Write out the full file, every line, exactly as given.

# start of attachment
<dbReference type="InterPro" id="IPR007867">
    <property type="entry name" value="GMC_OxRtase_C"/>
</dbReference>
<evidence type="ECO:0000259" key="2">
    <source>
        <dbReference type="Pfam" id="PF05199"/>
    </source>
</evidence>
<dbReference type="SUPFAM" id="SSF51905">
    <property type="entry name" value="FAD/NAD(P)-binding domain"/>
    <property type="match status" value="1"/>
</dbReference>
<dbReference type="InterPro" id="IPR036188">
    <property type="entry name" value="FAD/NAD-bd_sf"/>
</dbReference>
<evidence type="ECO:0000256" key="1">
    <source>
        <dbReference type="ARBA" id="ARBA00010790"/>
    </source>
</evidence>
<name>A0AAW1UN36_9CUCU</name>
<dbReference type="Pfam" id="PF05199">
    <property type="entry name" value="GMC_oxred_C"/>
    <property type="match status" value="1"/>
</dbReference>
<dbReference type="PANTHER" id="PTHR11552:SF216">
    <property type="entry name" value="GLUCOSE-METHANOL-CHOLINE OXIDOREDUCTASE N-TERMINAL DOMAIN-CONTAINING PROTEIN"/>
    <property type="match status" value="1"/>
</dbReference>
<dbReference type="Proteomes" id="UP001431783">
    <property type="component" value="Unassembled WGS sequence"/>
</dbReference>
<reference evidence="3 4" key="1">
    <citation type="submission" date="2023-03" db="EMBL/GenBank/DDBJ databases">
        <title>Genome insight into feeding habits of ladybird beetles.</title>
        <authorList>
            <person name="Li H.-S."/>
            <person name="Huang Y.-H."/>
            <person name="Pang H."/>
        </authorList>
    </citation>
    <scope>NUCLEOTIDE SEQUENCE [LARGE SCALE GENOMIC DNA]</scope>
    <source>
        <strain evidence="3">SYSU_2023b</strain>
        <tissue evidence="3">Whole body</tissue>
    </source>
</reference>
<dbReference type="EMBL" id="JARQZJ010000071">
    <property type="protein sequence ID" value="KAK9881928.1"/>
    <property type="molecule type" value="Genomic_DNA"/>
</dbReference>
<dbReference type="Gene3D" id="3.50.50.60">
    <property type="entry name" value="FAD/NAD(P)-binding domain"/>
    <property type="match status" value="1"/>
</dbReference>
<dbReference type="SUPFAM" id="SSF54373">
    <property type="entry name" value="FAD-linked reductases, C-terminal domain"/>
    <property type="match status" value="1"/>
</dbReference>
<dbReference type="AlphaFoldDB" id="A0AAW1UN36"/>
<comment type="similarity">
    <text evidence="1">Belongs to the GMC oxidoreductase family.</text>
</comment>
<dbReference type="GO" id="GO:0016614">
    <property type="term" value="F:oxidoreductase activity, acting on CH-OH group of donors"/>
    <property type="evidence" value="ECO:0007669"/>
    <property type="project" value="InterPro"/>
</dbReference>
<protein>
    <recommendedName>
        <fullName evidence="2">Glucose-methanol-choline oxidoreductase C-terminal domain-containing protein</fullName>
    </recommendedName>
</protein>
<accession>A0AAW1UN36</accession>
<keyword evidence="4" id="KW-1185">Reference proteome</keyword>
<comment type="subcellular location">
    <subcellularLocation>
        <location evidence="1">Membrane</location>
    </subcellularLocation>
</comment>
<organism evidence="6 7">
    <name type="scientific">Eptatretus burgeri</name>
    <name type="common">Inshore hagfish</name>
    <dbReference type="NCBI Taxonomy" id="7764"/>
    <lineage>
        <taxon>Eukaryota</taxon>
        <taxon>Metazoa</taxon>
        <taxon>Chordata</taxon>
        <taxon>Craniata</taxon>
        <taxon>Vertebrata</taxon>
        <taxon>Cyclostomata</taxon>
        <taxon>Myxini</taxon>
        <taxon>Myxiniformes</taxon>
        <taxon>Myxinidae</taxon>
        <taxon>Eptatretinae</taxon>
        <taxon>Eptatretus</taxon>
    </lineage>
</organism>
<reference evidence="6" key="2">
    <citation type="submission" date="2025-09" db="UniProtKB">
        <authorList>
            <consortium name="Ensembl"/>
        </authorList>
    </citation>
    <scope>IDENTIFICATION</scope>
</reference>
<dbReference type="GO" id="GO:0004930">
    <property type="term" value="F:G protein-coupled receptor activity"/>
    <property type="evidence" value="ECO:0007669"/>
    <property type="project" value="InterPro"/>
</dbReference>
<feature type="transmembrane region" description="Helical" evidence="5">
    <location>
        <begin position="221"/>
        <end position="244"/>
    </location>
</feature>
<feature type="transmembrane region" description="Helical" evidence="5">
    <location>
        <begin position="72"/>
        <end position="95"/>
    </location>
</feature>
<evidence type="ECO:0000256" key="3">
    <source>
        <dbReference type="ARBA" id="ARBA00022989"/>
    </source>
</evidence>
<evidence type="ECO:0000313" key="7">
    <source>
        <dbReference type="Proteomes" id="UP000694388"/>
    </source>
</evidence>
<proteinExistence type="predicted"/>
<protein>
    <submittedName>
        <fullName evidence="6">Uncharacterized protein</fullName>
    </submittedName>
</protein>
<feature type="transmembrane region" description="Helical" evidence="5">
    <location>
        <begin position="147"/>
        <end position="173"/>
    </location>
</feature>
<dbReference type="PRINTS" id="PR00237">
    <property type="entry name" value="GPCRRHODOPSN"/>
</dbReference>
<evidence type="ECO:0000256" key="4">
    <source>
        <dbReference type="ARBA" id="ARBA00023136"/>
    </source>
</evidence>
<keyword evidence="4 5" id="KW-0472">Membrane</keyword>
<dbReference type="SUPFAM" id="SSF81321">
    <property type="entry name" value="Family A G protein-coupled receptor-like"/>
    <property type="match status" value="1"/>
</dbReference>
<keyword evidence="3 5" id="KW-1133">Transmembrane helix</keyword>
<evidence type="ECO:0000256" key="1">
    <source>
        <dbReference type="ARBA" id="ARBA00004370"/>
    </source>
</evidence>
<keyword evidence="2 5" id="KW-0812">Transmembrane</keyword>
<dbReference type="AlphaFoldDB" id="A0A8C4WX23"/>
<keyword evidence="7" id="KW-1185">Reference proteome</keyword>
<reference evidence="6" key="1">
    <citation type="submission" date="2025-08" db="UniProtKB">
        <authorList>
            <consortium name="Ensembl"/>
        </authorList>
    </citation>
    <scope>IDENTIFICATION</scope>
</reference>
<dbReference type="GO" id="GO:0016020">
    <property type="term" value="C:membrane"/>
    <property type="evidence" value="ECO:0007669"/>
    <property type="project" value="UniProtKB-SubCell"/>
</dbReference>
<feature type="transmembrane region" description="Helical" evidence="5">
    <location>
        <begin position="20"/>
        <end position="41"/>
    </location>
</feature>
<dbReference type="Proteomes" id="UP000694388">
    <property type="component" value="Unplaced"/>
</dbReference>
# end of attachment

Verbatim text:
<dbReference type="InterPro" id="IPR007867">
    <property type="entry name" value="GMC_OxRtase_C"/>
</dbReference>
<evidence type="ECO:0000259" key="2">
    <source>
        <dbReference type="Pfam" id="PF05199"/>
    </source>
</evidence>
<dbReference type="SUPFAM" id="SSF51905">
    <property type="entry name" value="FAD/NAD(P)-binding domain"/>
    <property type="match status" value="1"/>
</dbReference>
<dbReference type="InterPro" id="IPR036188">
    <property type="entry name" value="FAD/NAD-bd_sf"/>
</dbReference>
<evidence type="ECO:0000256" key="1">
    <source>
        <dbReference type="ARBA" id="ARBA00010790"/>
    </source>
</evidence>
<name>A0AAW1UN36_9CUCU</name>
<dbReference type="Pfam" id="PF05199">
    <property type="entry name" value="GMC_oxred_C"/>
    <property type="match status" value="1"/>
</dbReference>
<dbReference type="PANTHER" id="PTHR11552:SF216">
    <property type="entry name" value="GLUCOSE-METHANOL-CHOLINE OXIDOREDUCTASE N-TERMINAL DOMAIN-CONTAINING PROTEIN"/>
    <property type="match status" value="1"/>
</dbReference>
<dbReference type="Proteomes" id="UP001431783">
    <property type="component" value="Unassembled WGS sequence"/>
</dbReference>
<reference evidence="3 4" key="1">
    <citation type="submission" date="2023-03" db="EMBL/GenBank/DDBJ databases">
        <title>Genome insight into feeding habits of ladybird beetles.</title>
        <authorList>
            <person name="Li H.-S."/>
            <person name="Huang Y.-H."/>
            <person name="Pang H."/>
        </authorList>
    </citation>
    <scope>NUCLEOTIDE SEQUENCE [LARGE SCALE GENOMIC DNA]</scope>
    <source>
        <strain evidence="3">SYSU_2023b</strain>
        <tissue evidence="3">Whole body</tissue>
    </source>
</reference>
<dbReference type="EMBL" id="JARQZJ010000071">
    <property type="protein sequence ID" value="KAK9881928.1"/>
    <property type="molecule type" value="Genomic_DNA"/>
</dbReference>
<dbReference type="Gene3D" id="3.50.50.60">
    <property type="entry name" value="FAD/NAD(P)-binding domain"/>
    <property type="match status" value="1"/>
</dbReference>
<dbReference type="SUPFAM" id="SSF54373">
    <property type="entry name" value="FAD-linked reductases, C-terminal domain"/>
    <property type="match status" value="1"/>
</dbReference>
<dbReference type="AlphaFoldDB" id="A0AAW1UN36"/>
<comment type="similarity">
    <text evidence="1">Belongs to the GMC oxidoreductase family.</text>
</comment>
<dbReference type="GO" id="GO:0016614">
    <property type="term" value="F:oxidoreductase activity, acting on CH-OH group of donors"/>
    <property type="evidence" value="ECO:0007669"/>
    <property type="project" value="InterPro"/>
</dbReference>
<protein>
    <recommendedName>
        <fullName evidence="2">Glucose-methanol-choline oxidoreductase C-terminal domain-containing protein</fullName>
    </recommendedName>
</protein>
<accession>A0AAW1UN36</accession>
<keyword evidence="4" id="KW-1185">Reference proteome</keyword>
<comment type="subcellular location">
    <subcellularLocation>
        <location evidence="1">Membrane</location>
    </subcellularLocation>
</comment>
<organism evidence="6 7">
    <name type="scientific">Eptatretus burgeri</name>
    <name type="common">Inshore hagfish</name>
    <dbReference type="NCBI Taxonomy" id="7764"/>
    <lineage>
        <taxon>Eukaryota</taxon>
        <taxon>Metazoa</taxon>
        <taxon>Chordata</taxon>
        <taxon>Craniata</taxon>
        <taxon>Vertebrata</taxon>
        <taxon>Cyclostomata</taxon>
        <taxon>Myxini</taxon>
        <taxon>Myxiniformes</taxon>
        <taxon>Myxinidae</taxon>
        <taxon>Eptatretinae</taxon>
        <taxon>Eptatretus</taxon>
    </lineage>
</organism>
<reference evidence="6" key="2">
    <citation type="submission" date="2025-09" db="UniProtKB">
        <authorList>
            <consortium name="Ensembl"/>
        </authorList>
    </citation>
    <scope>IDENTIFICATION</scope>
</reference>
<dbReference type="GO" id="GO:0004930">
    <property type="term" value="F:G protein-coupled receptor activity"/>
    <property type="evidence" value="ECO:0007669"/>
    <property type="project" value="InterPro"/>
</dbReference>
<feature type="transmembrane region" description="Helical" evidence="5">
    <location>
        <begin position="221"/>
        <end position="244"/>
    </location>
</feature>
<feature type="transmembrane region" description="Helical" evidence="5">
    <location>
        <begin position="72"/>
        <end position="95"/>
    </location>
</feature>
<evidence type="ECO:0000256" key="3">
    <source>
        <dbReference type="ARBA" id="ARBA00022989"/>
    </source>
</evidence>
<evidence type="ECO:0000313" key="7">
    <source>
        <dbReference type="Proteomes" id="UP000694388"/>
    </source>
</evidence>
<proteinExistence type="predicted"/>
<protein>
    <submittedName>
        <fullName evidence="6">Uncharacterized protein</fullName>
    </submittedName>
</protein>
<feature type="transmembrane region" description="Helical" evidence="5">
    <location>
        <begin position="147"/>
        <end position="173"/>
    </location>
</feature>
<dbReference type="PRINTS" id="PR00237">
    <property type="entry name" value="GPCRRHODOPSN"/>
</dbReference>
<evidence type="ECO:0000256" key="4">
    <source>
        <dbReference type="ARBA" id="ARBA00023136"/>
    </source>
</evidence>
<keyword evidence="4 5" id="KW-0472">Membrane</keyword>
<dbReference type="SUPFAM" id="SSF81321">
    <property type="entry name" value="Family A G protein-coupled receptor-like"/>
    <property type="match status" value="1"/>
</dbReference>
<keyword evidence="3 5" id="KW-1133">Transmembrane helix</keyword>
<evidence type="ECO:0000256" key="1">
    <source>
        <dbReference type="ARBA" id="ARBA00004370"/>
    </source>
</evidence>
<keyword evidence="2 5" id="KW-0812">Transmembrane</keyword>
<dbReference type="AlphaFoldDB" id="A0A8C4WX23"/>
<keyword evidence="7" id="KW-1185">Reference proteome</keyword>
<reference evidence="6" key="1">
    <citation type="submission" date="2025-08" db="UniProtKB">
        <authorList>
            <consortium name="Ensembl"/>
        </authorList>
    </citation>
    <scope>IDENTIFICATION</scope>
</reference>
<dbReference type="GO" id="GO:0016020">
    <property type="term" value="C:membrane"/>
    <property type="evidence" value="ECO:0007669"/>
    <property type="project" value="UniProtKB-SubCell"/>
</dbReference>
<feature type="transmembrane region" description="Helical" evidence="5">
    <location>
        <begin position="20"/>
        <end position="41"/>
    </location>
</feature>
<dbReference type="Proteomes" id="UP000694388">
    <property type="component" value="Unplaced"/>
</dbReference>